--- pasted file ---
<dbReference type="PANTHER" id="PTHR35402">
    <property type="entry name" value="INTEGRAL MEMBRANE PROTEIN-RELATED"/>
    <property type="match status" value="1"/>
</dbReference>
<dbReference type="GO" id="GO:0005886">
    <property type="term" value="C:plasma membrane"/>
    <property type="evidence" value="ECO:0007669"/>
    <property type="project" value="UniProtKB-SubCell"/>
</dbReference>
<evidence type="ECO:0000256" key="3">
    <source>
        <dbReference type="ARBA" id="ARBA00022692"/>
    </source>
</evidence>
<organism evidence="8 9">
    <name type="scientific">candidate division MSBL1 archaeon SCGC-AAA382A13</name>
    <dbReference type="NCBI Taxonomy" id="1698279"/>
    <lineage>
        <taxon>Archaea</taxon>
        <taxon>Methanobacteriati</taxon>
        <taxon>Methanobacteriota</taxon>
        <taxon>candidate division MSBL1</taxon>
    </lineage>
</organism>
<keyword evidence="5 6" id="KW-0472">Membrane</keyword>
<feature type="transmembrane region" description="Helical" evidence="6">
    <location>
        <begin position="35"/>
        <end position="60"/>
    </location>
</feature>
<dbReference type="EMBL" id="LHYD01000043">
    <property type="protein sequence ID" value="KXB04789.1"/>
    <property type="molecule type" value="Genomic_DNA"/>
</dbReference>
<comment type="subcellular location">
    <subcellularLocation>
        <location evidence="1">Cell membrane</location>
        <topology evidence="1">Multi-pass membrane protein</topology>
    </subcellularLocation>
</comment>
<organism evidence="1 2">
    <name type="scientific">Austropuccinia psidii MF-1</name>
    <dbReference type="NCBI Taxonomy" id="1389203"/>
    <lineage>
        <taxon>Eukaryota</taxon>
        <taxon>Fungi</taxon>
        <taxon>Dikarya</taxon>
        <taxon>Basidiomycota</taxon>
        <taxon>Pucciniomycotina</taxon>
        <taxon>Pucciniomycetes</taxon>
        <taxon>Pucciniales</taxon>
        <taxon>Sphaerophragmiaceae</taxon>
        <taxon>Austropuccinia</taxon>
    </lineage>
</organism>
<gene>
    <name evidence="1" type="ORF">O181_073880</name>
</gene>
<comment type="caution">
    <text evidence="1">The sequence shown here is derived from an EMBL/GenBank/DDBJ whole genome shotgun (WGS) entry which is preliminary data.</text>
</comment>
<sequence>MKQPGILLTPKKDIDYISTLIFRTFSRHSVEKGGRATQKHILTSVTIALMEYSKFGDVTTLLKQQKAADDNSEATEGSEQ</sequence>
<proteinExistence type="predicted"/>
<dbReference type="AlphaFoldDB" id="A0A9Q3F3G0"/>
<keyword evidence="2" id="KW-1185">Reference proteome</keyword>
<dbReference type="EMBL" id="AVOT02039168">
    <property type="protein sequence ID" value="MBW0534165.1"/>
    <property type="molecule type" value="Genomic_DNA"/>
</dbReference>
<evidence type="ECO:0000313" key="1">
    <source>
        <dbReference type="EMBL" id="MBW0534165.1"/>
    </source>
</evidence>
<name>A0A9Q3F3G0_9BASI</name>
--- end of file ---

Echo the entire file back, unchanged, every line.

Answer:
<dbReference type="PANTHER" id="PTHR35402">
    <property type="entry name" value="INTEGRAL MEMBRANE PROTEIN-RELATED"/>
    <property type="match status" value="1"/>
</dbReference>
<dbReference type="GO" id="GO:0005886">
    <property type="term" value="C:plasma membrane"/>
    <property type="evidence" value="ECO:0007669"/>
    <property type="project" value="UniProtKB-SubCell"/>
</dbReference>
<evidence type="ECO:0000256" key="3">
    <source>
        <dbReference type="ARBA" id="ARBA00022692"/>
    </source>
</evidence>
<organism evidence="8 9">
    <name type="scientific">candidate division MSBL1 archaeon SCGC-AAA382A13</name>
    <dbReference type="NCBI Taxonomy" id="1698279"/>
    <lineage>
        <taxon>Archaea</taxon>
        <taxon>Methanobacteriati</taxon>
        <taxon>Methanobacteriota</taxon>
        <taxon>candidate division MSBL1</taxon>
    </lineage>
</organism>
<keyword evidence="5 6" id="KW-0472">Membrane</keyword>
<feature type="transmembrane region" description="Helical" evidence="6">
    <location>
        <begin position="35"/>
        <end position="60"/>
    </location>
</feature>
<dbReference type="EMBL" id="LHYD01000043">
    <property type="protein sequence ID" value="KXB04789.1"/>
    <property type="molecule type" value="Genomic_DNA"/>
</dbReference>
<comment type="subcellular location">
    <subcellularLocation>
        <location evidence="1">Cell membrane</location>
        <topology evidence="1">Multi-pass membrane protein</topology>
    </subcellularLocation>
</comment>
<organism evidence="1 2">
    <name type="scientific">Austropuccinia psidii MF-1</name>
    <dbReference type="NCBI Taxonomy" id="1389203"/>
    <lineage>
        <taxon>Eukaryota</taxon>
        <taxon>Fungi</taxon>
        <taxon>Dikarya</taxon>
        <taxon>Basidiomycota</taxon>
        <taxon>Pucciniomycotina</taxon>
        <taxon>Pucciniomycetes</taxon>
        <taxon>Pucciniales</taxon>
        <taxon>Sphaerophragmiaceae</taxon>
        <taxon>Austropuccinia</taxon>
    </lineage>
</organism>
<gene>
    <name evidence="1" type="ORF">O181_073880</name>
</gene>
<comment type="caution">
    <text evidence="1">The sequence shown here is derived from an EMBL/GenBank/DDBJ whole genome shotgun (WGS) entry which is preliminary data.</text>
</comment>
<sequence>MKQPGILLTPKKDIDYISTLIFRTFSRHSVEKGGRATQKHILTSVTIALMEYSKFGDVTTLLKQQKAADDNSEATEGSEQ</sequence>
<proteinExistence type="predicted"/>
<dbReference type="AlphaFoldDB" id="A0A9Q3F3G0"/>
<keyword evidence="2" id="KW-1185">Reference proteome</keyword>
<dbReference type="EMBL" id="AVOT02039168">
    <property type="protein sequence ID" value="MBW0534165.1"/>
    <property type="molecule type" value="Genomic_DNA"/>
</dbReference>
<evidence type="ECO:0000313" key="1">
    <source>
        <dbReference type="EMBL" id="MBW0534165.1"/>
    </source>
</evidence>
<name>A0A9Q3F3G0_9BASI</name>